Policy entrepreneur/venture capitalist/former Defense Policy Board Chairman/Conrad Black factotum/talking head Richard N. Perle has finally released the 85 pages of interview transcripts and statements he promised to post on the Web three months ago to prove his claim that Seymour M. Hersh maligned him in a March 17, 2003, New Yorker investigative feature, "Lunch With the Chairman."
Perle originally threatened to sue Hersh for libel (March 2003) but downsized his outrage to a demand for a correction (March 2004) as the statute of limitations ran out and his attorneys advised against a suit. In declining to sue, Perle told the New York Sun that the documents would "make it absolutely clear that [Hersh's] reporting is false. … With the benefit of that information I would expect The New Yorker to make a correction."
Perle released the allegedly damning documents to the Chicago Tribune, which posted them today (June 25, 2004) in PDF form to accompany David Jackson's article about the controversy (and a Sy Hersh profile). Perle prepared the documents for the Department of Defense's inspector general, who commenced an investigation after members of Congress read The New Yorker piece and other press accounts and wanted to know if Perle had violated federal conflict-of-interest provisions by improperly mixing his government duties (head of the Defense Policy Board) with his business interests (homeland security and defense contracts). The IG ultimately ruled that federal conflict-of-interest rules didn't apply to Perle because the provisions don't kick in unless an employee works 60 days in a year, and Perle only worked eight. In this sense, the IG exonerated Perle.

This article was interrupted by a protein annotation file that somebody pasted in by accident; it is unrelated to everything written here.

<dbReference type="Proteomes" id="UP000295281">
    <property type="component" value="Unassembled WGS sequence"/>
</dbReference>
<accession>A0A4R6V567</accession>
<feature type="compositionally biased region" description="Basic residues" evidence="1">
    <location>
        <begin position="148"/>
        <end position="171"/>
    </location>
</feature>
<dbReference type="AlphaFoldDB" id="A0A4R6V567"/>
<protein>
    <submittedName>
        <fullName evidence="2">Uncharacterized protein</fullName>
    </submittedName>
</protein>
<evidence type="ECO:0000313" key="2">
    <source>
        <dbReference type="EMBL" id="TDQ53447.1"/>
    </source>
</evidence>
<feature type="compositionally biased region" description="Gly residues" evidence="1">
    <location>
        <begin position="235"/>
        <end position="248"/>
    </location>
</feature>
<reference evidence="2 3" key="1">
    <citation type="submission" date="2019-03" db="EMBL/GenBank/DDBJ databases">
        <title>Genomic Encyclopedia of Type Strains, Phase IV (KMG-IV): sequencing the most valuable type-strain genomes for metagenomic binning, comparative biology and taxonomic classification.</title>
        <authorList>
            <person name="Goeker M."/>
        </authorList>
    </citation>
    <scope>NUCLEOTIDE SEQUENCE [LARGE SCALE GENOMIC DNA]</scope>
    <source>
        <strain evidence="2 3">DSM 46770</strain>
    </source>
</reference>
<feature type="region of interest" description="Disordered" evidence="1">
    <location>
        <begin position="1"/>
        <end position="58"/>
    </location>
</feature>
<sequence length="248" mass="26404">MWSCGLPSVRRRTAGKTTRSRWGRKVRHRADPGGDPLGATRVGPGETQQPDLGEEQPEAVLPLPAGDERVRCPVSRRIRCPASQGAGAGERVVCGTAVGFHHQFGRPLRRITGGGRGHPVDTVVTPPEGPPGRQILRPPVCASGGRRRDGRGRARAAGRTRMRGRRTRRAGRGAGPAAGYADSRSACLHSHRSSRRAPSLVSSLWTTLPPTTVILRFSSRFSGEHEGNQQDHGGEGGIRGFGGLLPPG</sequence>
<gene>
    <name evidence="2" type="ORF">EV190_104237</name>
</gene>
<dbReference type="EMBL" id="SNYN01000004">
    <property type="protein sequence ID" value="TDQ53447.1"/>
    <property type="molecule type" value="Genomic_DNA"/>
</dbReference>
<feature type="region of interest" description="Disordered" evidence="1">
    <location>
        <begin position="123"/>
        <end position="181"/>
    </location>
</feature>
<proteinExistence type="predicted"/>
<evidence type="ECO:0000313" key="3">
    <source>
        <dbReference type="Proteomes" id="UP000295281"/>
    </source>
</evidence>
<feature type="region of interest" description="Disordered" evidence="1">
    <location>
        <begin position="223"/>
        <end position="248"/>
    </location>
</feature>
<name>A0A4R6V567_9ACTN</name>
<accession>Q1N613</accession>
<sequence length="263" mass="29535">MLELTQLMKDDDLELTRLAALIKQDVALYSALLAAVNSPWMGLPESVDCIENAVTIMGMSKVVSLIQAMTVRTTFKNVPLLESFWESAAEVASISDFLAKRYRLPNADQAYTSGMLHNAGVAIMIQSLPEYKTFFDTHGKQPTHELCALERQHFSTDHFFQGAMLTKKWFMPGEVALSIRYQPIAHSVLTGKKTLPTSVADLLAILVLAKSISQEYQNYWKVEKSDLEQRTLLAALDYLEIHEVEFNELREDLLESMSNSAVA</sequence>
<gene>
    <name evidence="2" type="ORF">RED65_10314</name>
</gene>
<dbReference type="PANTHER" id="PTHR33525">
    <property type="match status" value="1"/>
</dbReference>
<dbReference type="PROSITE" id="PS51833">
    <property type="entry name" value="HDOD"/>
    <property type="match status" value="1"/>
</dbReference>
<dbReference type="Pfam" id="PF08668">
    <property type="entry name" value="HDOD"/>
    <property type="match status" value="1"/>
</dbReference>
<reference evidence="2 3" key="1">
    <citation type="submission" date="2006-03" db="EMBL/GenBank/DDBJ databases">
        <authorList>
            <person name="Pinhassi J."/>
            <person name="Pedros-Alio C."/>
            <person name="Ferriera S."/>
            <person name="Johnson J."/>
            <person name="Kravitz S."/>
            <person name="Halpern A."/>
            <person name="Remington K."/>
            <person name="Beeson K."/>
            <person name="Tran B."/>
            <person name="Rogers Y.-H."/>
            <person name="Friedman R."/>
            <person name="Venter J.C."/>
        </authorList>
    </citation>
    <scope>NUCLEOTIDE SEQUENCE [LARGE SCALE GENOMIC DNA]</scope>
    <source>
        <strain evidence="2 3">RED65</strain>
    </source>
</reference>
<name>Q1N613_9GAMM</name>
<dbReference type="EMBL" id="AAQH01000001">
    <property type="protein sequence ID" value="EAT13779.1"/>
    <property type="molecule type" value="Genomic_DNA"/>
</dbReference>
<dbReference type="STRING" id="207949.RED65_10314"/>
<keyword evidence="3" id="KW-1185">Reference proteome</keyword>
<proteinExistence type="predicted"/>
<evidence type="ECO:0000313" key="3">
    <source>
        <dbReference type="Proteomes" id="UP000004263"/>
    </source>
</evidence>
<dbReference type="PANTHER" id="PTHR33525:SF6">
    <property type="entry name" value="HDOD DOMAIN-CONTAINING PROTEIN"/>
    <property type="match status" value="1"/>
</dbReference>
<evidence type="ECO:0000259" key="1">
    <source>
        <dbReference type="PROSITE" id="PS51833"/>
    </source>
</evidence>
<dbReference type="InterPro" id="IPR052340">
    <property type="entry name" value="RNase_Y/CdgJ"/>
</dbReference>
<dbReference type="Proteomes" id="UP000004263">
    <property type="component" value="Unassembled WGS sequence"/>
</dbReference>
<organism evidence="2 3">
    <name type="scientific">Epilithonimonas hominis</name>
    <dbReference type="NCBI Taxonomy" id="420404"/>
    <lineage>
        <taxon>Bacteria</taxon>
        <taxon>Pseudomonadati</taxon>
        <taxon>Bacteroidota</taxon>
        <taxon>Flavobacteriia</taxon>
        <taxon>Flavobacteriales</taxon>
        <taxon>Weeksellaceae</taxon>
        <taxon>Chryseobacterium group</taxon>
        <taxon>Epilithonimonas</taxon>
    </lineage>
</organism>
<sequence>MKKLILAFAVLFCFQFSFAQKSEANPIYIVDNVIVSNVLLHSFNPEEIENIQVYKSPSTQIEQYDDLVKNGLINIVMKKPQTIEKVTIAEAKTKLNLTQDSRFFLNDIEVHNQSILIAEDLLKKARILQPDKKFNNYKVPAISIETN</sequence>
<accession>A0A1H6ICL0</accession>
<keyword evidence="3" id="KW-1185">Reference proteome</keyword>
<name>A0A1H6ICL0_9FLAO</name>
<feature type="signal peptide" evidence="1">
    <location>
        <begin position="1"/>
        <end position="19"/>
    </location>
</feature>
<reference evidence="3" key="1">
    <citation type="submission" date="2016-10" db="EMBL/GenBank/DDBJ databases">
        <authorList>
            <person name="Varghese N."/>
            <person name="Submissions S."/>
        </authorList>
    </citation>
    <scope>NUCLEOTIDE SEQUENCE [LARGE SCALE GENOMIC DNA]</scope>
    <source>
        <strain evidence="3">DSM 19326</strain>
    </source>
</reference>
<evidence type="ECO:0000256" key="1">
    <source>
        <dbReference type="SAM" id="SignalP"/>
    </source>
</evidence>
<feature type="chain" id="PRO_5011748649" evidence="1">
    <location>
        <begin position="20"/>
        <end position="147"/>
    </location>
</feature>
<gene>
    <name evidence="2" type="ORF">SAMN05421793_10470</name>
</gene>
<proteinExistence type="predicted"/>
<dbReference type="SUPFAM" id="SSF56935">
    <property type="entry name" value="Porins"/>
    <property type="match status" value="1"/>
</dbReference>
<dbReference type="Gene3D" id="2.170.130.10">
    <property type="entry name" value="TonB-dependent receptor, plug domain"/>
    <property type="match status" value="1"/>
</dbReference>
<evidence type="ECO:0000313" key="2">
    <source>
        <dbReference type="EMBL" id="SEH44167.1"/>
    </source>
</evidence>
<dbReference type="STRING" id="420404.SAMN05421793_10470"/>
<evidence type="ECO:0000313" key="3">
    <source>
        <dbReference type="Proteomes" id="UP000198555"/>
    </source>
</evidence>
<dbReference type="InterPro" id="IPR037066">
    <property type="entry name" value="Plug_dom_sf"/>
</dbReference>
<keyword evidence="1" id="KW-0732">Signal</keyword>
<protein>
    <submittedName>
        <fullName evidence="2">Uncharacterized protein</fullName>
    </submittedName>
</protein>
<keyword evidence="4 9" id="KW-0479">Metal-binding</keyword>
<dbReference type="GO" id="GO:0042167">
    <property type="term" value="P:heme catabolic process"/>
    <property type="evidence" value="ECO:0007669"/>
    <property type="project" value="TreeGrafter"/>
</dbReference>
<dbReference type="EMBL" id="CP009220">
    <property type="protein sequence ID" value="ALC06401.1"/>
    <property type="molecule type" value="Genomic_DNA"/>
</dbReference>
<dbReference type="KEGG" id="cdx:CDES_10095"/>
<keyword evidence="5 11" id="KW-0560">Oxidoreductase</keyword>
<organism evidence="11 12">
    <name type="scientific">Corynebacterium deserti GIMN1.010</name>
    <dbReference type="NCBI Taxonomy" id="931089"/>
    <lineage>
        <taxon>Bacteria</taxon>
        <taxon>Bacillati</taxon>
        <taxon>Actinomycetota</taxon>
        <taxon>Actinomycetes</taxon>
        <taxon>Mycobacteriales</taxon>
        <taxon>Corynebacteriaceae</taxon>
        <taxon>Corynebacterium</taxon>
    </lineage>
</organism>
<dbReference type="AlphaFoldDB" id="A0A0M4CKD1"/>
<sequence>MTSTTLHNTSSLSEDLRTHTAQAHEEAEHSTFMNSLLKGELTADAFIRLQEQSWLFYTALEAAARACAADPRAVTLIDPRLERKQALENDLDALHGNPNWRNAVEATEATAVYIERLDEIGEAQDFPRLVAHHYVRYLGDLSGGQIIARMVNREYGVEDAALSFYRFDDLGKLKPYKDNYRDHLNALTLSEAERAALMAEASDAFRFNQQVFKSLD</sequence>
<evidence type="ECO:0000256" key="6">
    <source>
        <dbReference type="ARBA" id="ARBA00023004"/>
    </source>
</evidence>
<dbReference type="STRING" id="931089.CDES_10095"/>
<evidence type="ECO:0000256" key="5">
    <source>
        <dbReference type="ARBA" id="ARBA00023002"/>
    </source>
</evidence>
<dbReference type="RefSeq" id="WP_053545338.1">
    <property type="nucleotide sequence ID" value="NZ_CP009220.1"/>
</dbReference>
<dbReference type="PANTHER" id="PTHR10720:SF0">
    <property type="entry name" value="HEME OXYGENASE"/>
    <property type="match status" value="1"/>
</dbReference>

Perle attorney Samuel Abady tells the Tribune's Jackson that the "materials make it absolutely clear that [Hersh's] reporting is false," but Jackson finds otherwise. "A Tribune examination found the materials do not support such a sweeping conclusion," he writes.
One of Perle's three witnesses—the notorious Saudi arms dealer and financier Adnan Khashoggi—contradicted Perle on important points, and said in an [sic] Tribune interview that as far as he knew, Hersh's report was accurate. "There are facts we cannot run away from," Khashoggi said.
Jackson, however, tilts in Perle's direction on one issue:
Reading the statements in the light most favorable to Perle, Hersh erroneously reported that Perle, at a single January 2003 luncheon meeting, pitched Trireme to a potential investor while simultaneously presenting himself as a liaison to the Bush administration.
But during two meetings with business investors in December 2002 and January 2003—both including Khashoggi—Perle appeared once as a powerful U.S. military adviser and the other time as an international dealmaker born aloft on the winds of war.
Perle has never precisely described how the Hersh article libeled him. At the time of its publication, the New York Sun asked what part of the story was incorrect, and Perle responded, "It's all lies, from beginning to end." If Hersh were the litigious sort, he could probably file a slander suit against Perle for making that statement—and he wouldn't have to go to England to get a court to take it.
But Hersh's piece, read from the benefit of a 15 months removal from it, judiciously avoids libeling Perle. After writing extensively on Perle's dual roles as DPB chair and businessman, Hersh asks Perle if there are any conflicts of interest between his two roles or if they constituted an appearance of a conflict. Hersh never makes the charge. Since when is raising a relevant question of a government employee an action for libel?
And so ends our 15-month saga: A libel allegation has been reduced to a request for a correction, which is a little like a demolition artist placing an order for nitroglycerin but settling for nitrous oxide.